It’s hard to put such a moment into words. I was a nervous wreck all through QFest because the Quramo writer’s Prize is structured in such a way that it’s really winner-takes-all. The runners-up just get recognition. Like I said, I was really pessimistic about my chances so getting to the top 10 felt like a huge achievement already. About 350 books were submitted that year so I was pretty proud of myself. Then the list was reduced to 5 and I was still in the race. Optimism began to creep in at that point and I just knew I’d be heartbroken not to win. So, I hoped and prayed. The moment the CEO announced my manuscript as the winner, a wave of relief hit first, and then the elation started to creep in slowly till it climaxed some hours later.


What do you think the judges admired about your story? How does it connect with readers?

It was definitely the character development. Not to toot my own horn, but the main character was convincing. He starts off as someone really despicable and grows into a self-aware and repentant person towards the end. So, you hate him at the start, pity him towards the middle, then root for him at the end. During the session we had with the head judge, Jude Idada, on the first day of the Quramo Festival, he praised the character development of the story multiple times. I think that was my first clue that my book had a good chance of winning.

My book is one that the average reader can easily connect to. I wrote with a focus on dialogue so I think it helped improve the pacing of the book, kept things uptempo and engaging. A great example of how the dialogue kept readers locked in was during the final day of QFest. We all had to pick a scene from our book to read to the audience. I picked a part where the main character called his worst enemy who just happens to be his brother to accuse him of sending an assassin after him.

When the other four contestants read their parts, there wasn’t much engagement from the audience. So, I expected the same reception. I read head down, not looking at the audience so their inattentiveness wouldn’t discourage me. Imagine my shock when I heard them react to a particular line. and the next one, and the one after that. I couldn’t believe they were listening that closely! So yeah, anyone who reads my book can expect to connect with some really fun dialogue. There are also a lot of twists and turns in there to keep readers guessing and locked in. Down to the last page of the book when you think it’s all resolved, I still managed to introduce a final bit of chaos. Hence, I’m sure readers will really connect to the mystery around the identity and motivation of the villain.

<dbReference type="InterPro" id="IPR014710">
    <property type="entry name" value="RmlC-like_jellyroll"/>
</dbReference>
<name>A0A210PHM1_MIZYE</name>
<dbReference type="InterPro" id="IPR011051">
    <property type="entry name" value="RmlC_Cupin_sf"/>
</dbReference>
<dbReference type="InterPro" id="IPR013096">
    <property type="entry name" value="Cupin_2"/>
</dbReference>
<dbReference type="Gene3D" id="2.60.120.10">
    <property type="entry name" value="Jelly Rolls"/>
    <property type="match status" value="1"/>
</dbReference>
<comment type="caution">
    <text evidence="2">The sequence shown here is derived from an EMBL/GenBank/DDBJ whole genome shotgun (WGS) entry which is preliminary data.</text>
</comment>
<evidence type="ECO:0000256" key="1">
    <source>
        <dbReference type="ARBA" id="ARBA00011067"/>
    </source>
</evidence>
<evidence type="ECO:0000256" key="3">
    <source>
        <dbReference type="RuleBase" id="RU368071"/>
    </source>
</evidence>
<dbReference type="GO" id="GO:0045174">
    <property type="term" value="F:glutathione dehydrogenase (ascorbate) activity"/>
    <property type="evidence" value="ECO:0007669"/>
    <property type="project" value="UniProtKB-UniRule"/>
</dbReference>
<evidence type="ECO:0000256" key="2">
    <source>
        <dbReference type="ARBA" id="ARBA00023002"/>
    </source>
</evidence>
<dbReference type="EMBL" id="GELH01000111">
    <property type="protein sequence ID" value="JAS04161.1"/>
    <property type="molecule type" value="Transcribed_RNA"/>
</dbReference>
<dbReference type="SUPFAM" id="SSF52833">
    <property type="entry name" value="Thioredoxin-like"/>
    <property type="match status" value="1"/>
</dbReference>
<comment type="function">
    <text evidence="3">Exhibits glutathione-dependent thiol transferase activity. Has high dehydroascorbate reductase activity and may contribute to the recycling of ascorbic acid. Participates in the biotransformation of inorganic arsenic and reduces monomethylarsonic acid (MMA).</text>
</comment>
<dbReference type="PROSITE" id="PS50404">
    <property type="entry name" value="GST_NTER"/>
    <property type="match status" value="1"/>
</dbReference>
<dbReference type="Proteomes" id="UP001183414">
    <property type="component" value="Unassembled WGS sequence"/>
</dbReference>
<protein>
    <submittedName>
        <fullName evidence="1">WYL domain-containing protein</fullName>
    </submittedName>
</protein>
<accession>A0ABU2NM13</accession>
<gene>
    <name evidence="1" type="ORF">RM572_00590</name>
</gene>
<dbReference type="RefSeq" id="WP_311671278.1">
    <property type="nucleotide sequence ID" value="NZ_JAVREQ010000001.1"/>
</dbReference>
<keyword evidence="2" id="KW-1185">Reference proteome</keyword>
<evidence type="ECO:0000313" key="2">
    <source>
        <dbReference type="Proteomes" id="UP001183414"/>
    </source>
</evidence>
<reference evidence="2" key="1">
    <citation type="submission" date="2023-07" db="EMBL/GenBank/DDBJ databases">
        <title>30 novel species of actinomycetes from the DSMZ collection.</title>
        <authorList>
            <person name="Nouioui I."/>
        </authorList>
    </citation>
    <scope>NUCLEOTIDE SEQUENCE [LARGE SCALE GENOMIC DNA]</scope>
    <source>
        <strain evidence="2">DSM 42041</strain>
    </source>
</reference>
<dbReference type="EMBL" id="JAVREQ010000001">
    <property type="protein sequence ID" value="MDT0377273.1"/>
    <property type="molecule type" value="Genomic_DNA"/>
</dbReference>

Can you share a favorite line from your story?

Looking Glass Bullet by Akinnimi AkintomiwaThis is taken from a dialogue between the main character, Samuel Adeniyi-Jones and his brother, Michael. For context, the only emotion they feel towards each other is the purest form of hate on God’s green earth.

‘He snickers on for a bit longer while I stay speechless and seething. “Now listen to me brother,” he really has a way of making brother sound like a synonym for an imbecile.’

I really like this line because the idea of someone pronouncing a word in a way that completely transforms the meaning is really funny to me. I keep imagining how the word “brother” would be pronounced in a movie adaptation of this book. What would it actually sound like? Also, although it seems trivial, this pronunciation of the word “brother” marks an important point in the character’s development towards the end of the story. You would have to read the full book to grasp what I mean. 


What tips would you give other writers hoping to submit to this year’s Quramo Writers Prize?

One, be true to your style. That entails writing in the way that comes most naturally to you, no matter how unorthodox it might seem to the next person. Two, the genre you read most will likely be the genre you write best, so play to your strengths. It’s good to explore your range but if you’re going to win the QWP or any other competition for that matter, my advice is for you to stay in your comfort zone. Three, master writing a synopsis. Quramo gets hundreds of submissions so they are only going to invest their time reading the full story if the synopsis is promising. It’ll be a shame for your awesome story to be thrown out because of a subpar synopsis.


What is your next step after being a winner of the Quramo Writers Prize?

The famous next step question. I definitely have more stories in me. I especially want to write a dystopian series and get to build my own world. But considering my other commitments, it’ll take a while before I can find the time to do that. But the time will definitely come.


Finally, do you have an unpopular opinion about writing?

My unpopular opinion is that writers invest more words into setting the scenery than they need to. Maybe I feel this way because i naturally skip those type of details when I read. No, I don’t need to know if the table is mahogany or if the tree it was made from stood tall for over 500 years, unless of course it’s absolutely integral to the story in some way.  My philosophy for setting scenes is to only give the essential details and let the readers’ imagination handle the rest. and the funny thing is that’s exactly what’s going to happen anyway. Give five paragraphs of description if you please but the reader will still imagine what they want anyway. So why waste so many words then?


Thank you very much for your words and advice, especially for everyone looking to submit for this year’s Quramo writer’s Prize Competition. You can connect with Akinnimi Akintomiwa on his X (FKA Twitter) Page.